The moose is the largest member of the deer family. Alces alces gigas is the subspecies of moose found in Alaska. Gigas means “giant,” and the Alaska moose is the largest of its species. An adult male moose stands six to seven feet tall at the shoulder, is nine feet long from head to rump, and can weigh as much as 1,600 pounds (females can reach 1,300 pounds). Moose have long legs, a huge muscular hump on its back just beyond the head, big ears, and no tail. Its long snout is decorated underneath with a flap of skin called the “dewlap,” a structure used to release scent during the rut.
As with all members of the deer family, male moose grow antlers each year beginning in April or May. Moose antlers match the rest of the animal in terms of size, reaching up to seven feet across and weighing 70 pounds. During a four-month period of growth, antlers can gain as much as a half a pound a day. In the fall, the soft tissue calcifies and hardens, and the “velvet” which covers the antlers falls off. The antlers are shed sometime between November and January.
Habitat, Range and Local Sightings
Worldwide, moose can be found in the northern forests of North America, Russia, and Europe. In Alaska, they are found from the Stikine River in Southeast to the Colville River on the Arctic Slope. The Alaska subspecies is also found in the Yukon Territory as well as northwest British Columbia.
Moose habitat varies with the season. In the summer, moose are found in open vegetated areas. They spend much of their time along streams and lakes where food is abundant. In the winter, moose are more likely to be found in the forest where there is some protection from snowfall. Their territory can be anywhere from a few miles to 60 miles, depending upon the proximity of vegetation and protective areas.
Moose are frequently sighted throughout Alaska, often along highways and roads. In Kenai Fjords National Park, good moose viewing can be found off the Seward Highway near Mile 5 and along Exit Glacier Road. During the summer season, the Exit Glacier area regularly hosts one or two females with calves.
Food and Survival Strategies
Spring and summer provide a nicely mixed diet for moose. In spring, they feed on sedges, horsetail, pondweeds, and grasses. Summer feeding is crucial to winter survival and reproduction for a moose, and during this time they add the new fleshy leaves and tips of willow and cottonwood twigs to their diet. When snows are deep, moose tend to feed on the cambium layer of trees. This habit girdles the trees as the moose must strip the bark off to get to the cambium. Frequently in the black cottonwood forest around Exit Glacier one can find trees that have been girdled by moose.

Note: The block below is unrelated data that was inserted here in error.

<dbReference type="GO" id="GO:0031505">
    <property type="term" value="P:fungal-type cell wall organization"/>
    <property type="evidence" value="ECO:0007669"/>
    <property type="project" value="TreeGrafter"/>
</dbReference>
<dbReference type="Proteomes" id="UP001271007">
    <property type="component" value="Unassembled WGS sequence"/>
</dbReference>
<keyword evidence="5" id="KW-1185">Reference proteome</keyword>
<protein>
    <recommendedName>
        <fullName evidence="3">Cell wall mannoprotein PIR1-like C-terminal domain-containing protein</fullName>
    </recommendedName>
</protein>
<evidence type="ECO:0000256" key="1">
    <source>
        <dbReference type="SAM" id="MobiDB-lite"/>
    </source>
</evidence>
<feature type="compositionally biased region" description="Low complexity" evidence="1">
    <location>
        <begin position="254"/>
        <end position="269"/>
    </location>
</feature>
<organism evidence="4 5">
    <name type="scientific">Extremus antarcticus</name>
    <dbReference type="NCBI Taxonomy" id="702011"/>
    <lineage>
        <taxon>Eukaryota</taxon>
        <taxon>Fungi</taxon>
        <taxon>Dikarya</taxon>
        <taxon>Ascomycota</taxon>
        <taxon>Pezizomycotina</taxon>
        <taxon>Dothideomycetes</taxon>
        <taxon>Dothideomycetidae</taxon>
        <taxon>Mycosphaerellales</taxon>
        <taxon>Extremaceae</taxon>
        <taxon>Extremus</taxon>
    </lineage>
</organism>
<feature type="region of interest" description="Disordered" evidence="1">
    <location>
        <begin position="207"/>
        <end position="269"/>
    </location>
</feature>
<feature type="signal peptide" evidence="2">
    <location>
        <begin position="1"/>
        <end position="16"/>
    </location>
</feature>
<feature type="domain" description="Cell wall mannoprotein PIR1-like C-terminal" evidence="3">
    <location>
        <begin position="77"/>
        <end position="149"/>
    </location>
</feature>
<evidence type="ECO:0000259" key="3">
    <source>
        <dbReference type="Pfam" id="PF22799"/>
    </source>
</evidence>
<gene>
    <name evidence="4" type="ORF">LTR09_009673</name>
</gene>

A snowy winter can be a fight for survival even for a healthy moose. Male moose often begin winter with their stored fat running low after a hard rut, while pregnant females struggle to eat enough to support their developing calf and keep themselves going. Deep snow makes both eating and walking difficult as long legs easily sink into snow that is not packed. Consequently, moose often walk along train tracks and highways, causing greater danger from moving vehicles. Wolves, brown bears, and black bears all prey on moose, especially young calves in the spring and summer.
Reproduction and Young
Reproduction is closely linked to nutrition in moose. When food is available and predation is low, a moose population can quickly expand to fill a range. A female moose usually begins to breed between 16 and 28 months and gives birth to twins as often as 90 percent of the time. Triplets occur in about one in 1,000 births. If conditions are poor, however, a moose will wait three or four years before having its first calf and can skip years between calving. The rut occurs in September and early October, as bulls challenge each other by bringing their antlers together and pushing. After a gestation period of almost eight months, calves are born in May or June. They can eat solid food just a few days after birth and are weaned in the fall when females begin breeding.
Moose are the most hunted big game species in Alaska. An average of 7,000 animals are harvested each year, providing more than three million pounds of meat. Their value as a big game species makes moose very important for the Alaska Department of Fish and Game and therefore the animal is well researched.
The local moose population at Exit Glacier has often been referred to as the park’s “gardening team.” The effects of moose browsing are quite evident along the main paved trail to the glacier. Researchers in the field of moose biology call moose “ecosystem engineers” due to their ability to affect change in their environment.